I know that the story has moved on, that the outline of the journalistic narrative has been set, and that the "first draft" of history has been just about finalized. Before the ink dries though, I would like to offer at least a footnote.
And this footnote has to do with President Obama's decision in April to release opinions drafted by the Department of Justice that detailed the CIA's interrogation program for high-value al Qaeda detainees.
Specifically, it has to do with the argument made publicly and privately by the administration that its hand was being forced by a pending decision in a Freedom of Information Act case by the American Civil Liberties Union before Judge Alvin Hellerstein in New York.
Indeed, when Obama visited the CIA the Monday after the release of the documents, he specifically cited this argument in his remarks to the work force.
He said that he released "... the Justice Department Office of Legal Council (OLC) memos as a consequence of a court case that was pending and to which it was very difficult for us to mount an effective legal defense. ..."
[cnn-photo-caption image=http://i2.cdn.turner.com/cnn/2009/POLITICS/08/28/navarrette.cia/art.ruben.navarrette.newwapo.jpg caption="Ruben Navarrette Jr. says the administration's probe of CIA interrogations will demoralize agents who fight terror."]
Ruben Navarrette Jr.
Special to CNN
The Obama administration actually has me feeling sorry for the Central Intelligence Agency. This week, the administration hit the CIA with both barrels.
First, it announced that the intelligence agency would no longer be responsible for interrogating suspects in terrorism cases. This task will now be conducted by a new group of interrogators overseen by the Federal Bureau of Investigation.
There's hope and change for you. Those who applaud the change probably hope it means no more headlines like the one this week about how CIA interrogators threatened al Qaeda prisoner Abd al-Rahim al-Nashiri with a gun and an electric drill to get information.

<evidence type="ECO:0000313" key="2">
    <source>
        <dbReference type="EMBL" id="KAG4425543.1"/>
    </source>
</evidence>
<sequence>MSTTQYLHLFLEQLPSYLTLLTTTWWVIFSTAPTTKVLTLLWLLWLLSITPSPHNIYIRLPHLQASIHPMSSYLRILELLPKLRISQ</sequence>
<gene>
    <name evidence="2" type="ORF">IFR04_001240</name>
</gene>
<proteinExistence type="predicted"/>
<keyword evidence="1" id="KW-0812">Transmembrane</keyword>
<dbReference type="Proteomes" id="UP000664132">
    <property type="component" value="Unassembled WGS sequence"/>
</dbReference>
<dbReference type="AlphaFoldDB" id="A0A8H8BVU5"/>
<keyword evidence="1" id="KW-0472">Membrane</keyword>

[cnn-photo-caption image=http://i2.cdn.turner.com/cnn/2009/POLITICS/08/25/gloria.borger.cia/art.cia.gi.jpg caption="The Central Intelligence Agency is under fire for harsh interrogation techniques used after 9/11."]
CNN Senior Political Analyst
No matter which way you look at it, the question is painfully difficult: What - if anything - do we do about the post 9/11 behavior of some CIA agents who worked feverishly to interrogate prisoners they believed had information that could save American lives?
First, we now know definitively what we always suspected - that agent actions were sometimes abusive, perhaps even illegal, as they tried to obtain information.
The just-released Justice Department report shows, among other things, that agents choked one detainee repeatedly and threatened to kill another prisoner's children. Not pretty stuff.
But here's what we also know, thanks to another report (purposefully) released by the CIA as a response to the Justice document: Some interrogations worked.
[cnn-photo-caption image=http://i2.cdn.turner.com/cnn/2009/images/05/29/art.cheneyexit0529.gi.jpg caption="Dick Cheney is criticizing the latest Obama move."]
CNN Ticker Producer
Former Vice President Dick Cheney is again taking aim at President Obama, issuing a statement Monday suggesting the administration's decision to name a prosecutor to investigate CIA interrogations under President Bush fuels "doubts about this administration's ability to be responsible for our nation's security."
"The people involved deserve our gratitude," Cheney said in the statement. "They do not deserve to be the targets of political investigations or prosecutions."
The former vice president also said documents released Monday prove enhanced interrogation techniques yielded valuable information that "provided the bulk of intelligence we gained about al Qaeda."
"This intelligence saved lives and prevented terrorist attacks," Cheney said. "These detainees also, according to the documents, played a role in nearly every capture of al Qaeda members and associates since 2002."